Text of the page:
Cast size: 4M, 2W
Megan is an actress somewhere between "ingenue" and "Mom." When she loses a role to a younger woman, her agent convinces the pro-choice Megan to do a right-to-life commercial. Megan, begins to date the unexpectedly compelling Randall, the pro-life organization's director, trying to put her beliefs aside, until their romance is shattered by Randall's militant minions and Megan's unexpected pregnancy.
"The Water Children...is simply the most intelligent and entertaining play of the season....A work tackling the ticklish issue of abortion as viewed by assorted pro-choicers, pro-lifers, and hetero- and homosexuals holds genuine promise along with a plethora of pitfalls. It is to Miss MacLeod's considerable credit that she fulfills most of the former while sidestepping most of the latter. Her seriocomic piece is as gripping as it is amusing, and best of all, abundantly stimulates thought." --John Simon, New York Magazine
"With its mixture of romance, humor and sadness as it addresses the issue of abortion, The Water Children...is a fascinating play." --The New York Times
"The Water Children...examines controversial issues with wit and candor, taking some wildly imaginative excursions." --Variety
"...in The Water Children...the writing is even handed, cogent, and captivating; an articulate debate touched with...passion and astringent comedy." --The Village Voice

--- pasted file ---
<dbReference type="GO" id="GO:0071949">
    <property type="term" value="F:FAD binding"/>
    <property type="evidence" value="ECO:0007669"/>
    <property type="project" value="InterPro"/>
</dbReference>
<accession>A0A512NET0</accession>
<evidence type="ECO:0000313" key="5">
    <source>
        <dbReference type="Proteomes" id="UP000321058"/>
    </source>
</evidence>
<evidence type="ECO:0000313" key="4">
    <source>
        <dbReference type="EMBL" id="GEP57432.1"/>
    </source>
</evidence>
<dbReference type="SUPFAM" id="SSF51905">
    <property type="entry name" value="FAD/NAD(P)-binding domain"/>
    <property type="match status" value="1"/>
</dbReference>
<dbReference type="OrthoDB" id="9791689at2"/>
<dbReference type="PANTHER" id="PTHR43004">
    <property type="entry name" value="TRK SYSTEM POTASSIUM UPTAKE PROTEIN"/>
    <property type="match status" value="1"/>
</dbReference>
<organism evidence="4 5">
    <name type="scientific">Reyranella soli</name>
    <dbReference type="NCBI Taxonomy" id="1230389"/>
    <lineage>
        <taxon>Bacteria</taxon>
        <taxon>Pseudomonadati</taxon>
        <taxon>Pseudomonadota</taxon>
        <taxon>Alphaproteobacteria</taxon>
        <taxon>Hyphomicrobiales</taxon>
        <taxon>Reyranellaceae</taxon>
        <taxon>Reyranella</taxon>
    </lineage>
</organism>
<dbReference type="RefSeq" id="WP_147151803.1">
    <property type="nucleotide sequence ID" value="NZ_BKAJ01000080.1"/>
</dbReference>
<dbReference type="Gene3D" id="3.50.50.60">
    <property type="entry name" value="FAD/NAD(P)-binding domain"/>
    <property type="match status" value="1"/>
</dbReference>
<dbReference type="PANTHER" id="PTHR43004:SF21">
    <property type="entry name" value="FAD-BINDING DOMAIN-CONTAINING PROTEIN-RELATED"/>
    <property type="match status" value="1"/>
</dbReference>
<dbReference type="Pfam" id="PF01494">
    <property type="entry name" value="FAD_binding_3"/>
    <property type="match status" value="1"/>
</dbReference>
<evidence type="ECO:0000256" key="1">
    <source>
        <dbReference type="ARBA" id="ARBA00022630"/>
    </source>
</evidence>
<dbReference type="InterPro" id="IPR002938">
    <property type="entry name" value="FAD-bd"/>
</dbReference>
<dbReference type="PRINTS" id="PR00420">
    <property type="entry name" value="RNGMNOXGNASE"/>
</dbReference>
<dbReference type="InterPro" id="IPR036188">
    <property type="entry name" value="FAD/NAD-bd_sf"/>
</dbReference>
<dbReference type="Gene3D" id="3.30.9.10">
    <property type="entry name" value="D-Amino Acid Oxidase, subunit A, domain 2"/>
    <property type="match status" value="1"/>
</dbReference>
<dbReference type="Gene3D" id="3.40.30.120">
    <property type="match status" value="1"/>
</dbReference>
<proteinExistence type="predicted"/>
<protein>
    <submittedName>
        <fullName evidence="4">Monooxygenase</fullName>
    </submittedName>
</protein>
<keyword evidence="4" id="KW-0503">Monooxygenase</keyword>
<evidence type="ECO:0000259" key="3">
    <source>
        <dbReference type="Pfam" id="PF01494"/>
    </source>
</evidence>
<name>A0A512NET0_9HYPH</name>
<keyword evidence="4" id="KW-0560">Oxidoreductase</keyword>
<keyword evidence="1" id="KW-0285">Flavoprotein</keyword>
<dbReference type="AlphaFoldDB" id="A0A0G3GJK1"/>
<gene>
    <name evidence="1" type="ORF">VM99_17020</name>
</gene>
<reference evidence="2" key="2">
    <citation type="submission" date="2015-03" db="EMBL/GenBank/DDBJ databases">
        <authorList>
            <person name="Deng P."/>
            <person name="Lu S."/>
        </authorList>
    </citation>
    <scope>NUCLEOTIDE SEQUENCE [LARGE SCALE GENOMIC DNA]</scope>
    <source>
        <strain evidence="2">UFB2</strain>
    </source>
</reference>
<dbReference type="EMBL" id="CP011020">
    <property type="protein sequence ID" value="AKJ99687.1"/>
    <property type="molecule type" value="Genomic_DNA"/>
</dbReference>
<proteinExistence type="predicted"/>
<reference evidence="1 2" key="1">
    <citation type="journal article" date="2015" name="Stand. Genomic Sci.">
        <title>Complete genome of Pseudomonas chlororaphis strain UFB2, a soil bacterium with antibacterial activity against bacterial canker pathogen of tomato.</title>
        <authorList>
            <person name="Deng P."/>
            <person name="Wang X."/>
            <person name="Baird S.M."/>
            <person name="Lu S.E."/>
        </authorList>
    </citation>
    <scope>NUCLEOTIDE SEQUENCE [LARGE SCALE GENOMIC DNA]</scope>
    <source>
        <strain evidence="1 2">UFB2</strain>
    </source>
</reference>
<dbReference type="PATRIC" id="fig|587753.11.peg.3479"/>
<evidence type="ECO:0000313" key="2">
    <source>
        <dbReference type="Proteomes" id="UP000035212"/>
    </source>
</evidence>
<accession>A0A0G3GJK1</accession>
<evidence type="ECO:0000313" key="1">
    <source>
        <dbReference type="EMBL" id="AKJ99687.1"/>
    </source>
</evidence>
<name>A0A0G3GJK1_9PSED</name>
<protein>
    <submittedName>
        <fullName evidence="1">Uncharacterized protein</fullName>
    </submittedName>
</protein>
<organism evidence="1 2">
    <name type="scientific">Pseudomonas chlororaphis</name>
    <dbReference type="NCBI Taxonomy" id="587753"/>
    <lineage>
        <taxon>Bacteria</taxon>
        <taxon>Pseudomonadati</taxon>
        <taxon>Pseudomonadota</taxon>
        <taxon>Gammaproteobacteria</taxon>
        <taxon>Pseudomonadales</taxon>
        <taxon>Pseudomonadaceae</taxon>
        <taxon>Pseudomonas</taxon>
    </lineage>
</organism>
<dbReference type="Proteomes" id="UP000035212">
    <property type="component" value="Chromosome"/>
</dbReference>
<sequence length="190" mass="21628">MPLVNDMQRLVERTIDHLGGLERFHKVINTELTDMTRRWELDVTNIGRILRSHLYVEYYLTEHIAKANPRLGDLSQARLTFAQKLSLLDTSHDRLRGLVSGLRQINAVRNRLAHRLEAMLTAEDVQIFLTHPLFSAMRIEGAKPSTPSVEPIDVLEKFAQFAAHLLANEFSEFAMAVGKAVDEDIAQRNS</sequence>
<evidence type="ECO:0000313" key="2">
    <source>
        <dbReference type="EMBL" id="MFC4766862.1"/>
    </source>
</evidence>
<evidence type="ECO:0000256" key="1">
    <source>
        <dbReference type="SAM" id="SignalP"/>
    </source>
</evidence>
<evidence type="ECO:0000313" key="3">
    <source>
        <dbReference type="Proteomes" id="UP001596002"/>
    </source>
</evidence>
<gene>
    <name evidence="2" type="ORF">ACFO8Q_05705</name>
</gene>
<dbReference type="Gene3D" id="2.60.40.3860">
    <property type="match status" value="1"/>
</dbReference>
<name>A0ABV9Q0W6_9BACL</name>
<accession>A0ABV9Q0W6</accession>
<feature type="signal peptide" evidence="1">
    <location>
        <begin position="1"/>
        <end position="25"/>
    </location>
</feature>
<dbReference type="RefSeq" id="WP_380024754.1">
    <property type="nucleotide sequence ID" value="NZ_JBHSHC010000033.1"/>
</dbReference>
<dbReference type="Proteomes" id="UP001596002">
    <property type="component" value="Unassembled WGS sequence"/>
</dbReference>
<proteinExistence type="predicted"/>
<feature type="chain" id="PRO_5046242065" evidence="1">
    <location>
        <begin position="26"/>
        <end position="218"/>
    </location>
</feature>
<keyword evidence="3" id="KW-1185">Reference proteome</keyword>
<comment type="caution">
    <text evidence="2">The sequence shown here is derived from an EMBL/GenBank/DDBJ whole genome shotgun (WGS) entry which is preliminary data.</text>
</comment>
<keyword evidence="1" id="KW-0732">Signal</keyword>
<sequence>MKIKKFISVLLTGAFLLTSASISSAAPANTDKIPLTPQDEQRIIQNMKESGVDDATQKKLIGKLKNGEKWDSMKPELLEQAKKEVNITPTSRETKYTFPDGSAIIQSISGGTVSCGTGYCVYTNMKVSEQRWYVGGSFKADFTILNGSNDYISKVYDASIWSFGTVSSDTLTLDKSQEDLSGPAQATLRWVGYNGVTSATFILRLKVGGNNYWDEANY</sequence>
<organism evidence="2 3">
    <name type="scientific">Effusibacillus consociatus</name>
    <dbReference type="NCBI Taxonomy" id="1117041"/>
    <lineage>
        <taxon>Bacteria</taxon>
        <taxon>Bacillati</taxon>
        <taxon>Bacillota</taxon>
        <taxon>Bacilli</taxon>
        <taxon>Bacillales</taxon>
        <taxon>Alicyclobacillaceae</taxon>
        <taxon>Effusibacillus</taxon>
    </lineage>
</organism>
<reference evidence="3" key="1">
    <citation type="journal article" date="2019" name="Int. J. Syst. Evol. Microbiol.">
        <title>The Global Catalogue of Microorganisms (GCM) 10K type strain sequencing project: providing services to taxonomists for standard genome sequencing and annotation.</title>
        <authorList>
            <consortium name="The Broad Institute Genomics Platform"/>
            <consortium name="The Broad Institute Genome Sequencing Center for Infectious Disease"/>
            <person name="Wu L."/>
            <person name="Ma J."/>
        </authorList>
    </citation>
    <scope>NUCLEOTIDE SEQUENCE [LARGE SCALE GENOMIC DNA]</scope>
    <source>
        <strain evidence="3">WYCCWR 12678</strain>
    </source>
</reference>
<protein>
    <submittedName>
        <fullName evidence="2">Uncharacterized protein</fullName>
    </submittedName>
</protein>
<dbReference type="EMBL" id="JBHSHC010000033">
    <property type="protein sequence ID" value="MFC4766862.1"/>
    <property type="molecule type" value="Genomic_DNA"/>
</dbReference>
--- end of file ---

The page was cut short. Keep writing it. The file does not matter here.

I remember critiques in grad school where there were earnest discussions about what was and wasn't a "large play." As far as I could tell a large play was anything having to do with war, politics and men. "Small plays" involved love, family, and women. I suppose THE WATER CHILDREN is a medium-sized play because it deals with a political issue-abortion-but it is also about love, family and a woman making peace with her past.
After I had my own children, I was unable to see abortion as matter-of-factly as I did before. I realized that in the event of unplanned pregnancy now, I would probably choose to have the child. At the same time, I realized an accidental pregnancy in your thirties when you're married and employed is very different from an accidental pregnancy when you're sixteen, alone and poor. So my emotional self was at war with my rational, feminist self.
I had been thinking about writing a play about an actress who appeared in a pro-life commercial. At about this time I read an excerpt in Harper's about Japanese abortion rituals from a book called LIQUID LIFE. It seems that in Japan there is no stigma against abortion, in fact, in many cases, it is considered the height of family values to do what's best for the child and not invite it into difficult circumstances. But temples were springing up where women could go and apologize to their aborted children, who were called the mikuzo or "the water children." Somehow the Japanese culture was acknowledging women's ambivalent feelings about abortion without threatening to take away their legal right to do it. A lightbulb went off in my own head, and I was pretty sure that this would be the ending of my heroine's journey as well. Suddenly there was a third point of view, which acknowledged the life of the fetus at the same time it acknowledged circumstances where abortion was necessary. Coincidentally, the man who wrote this book, William LaFleur, came to speak at the college where I teach and I went to hear him. And coincidentally, I ran into him the next day and had, what was for me, a profound conversation.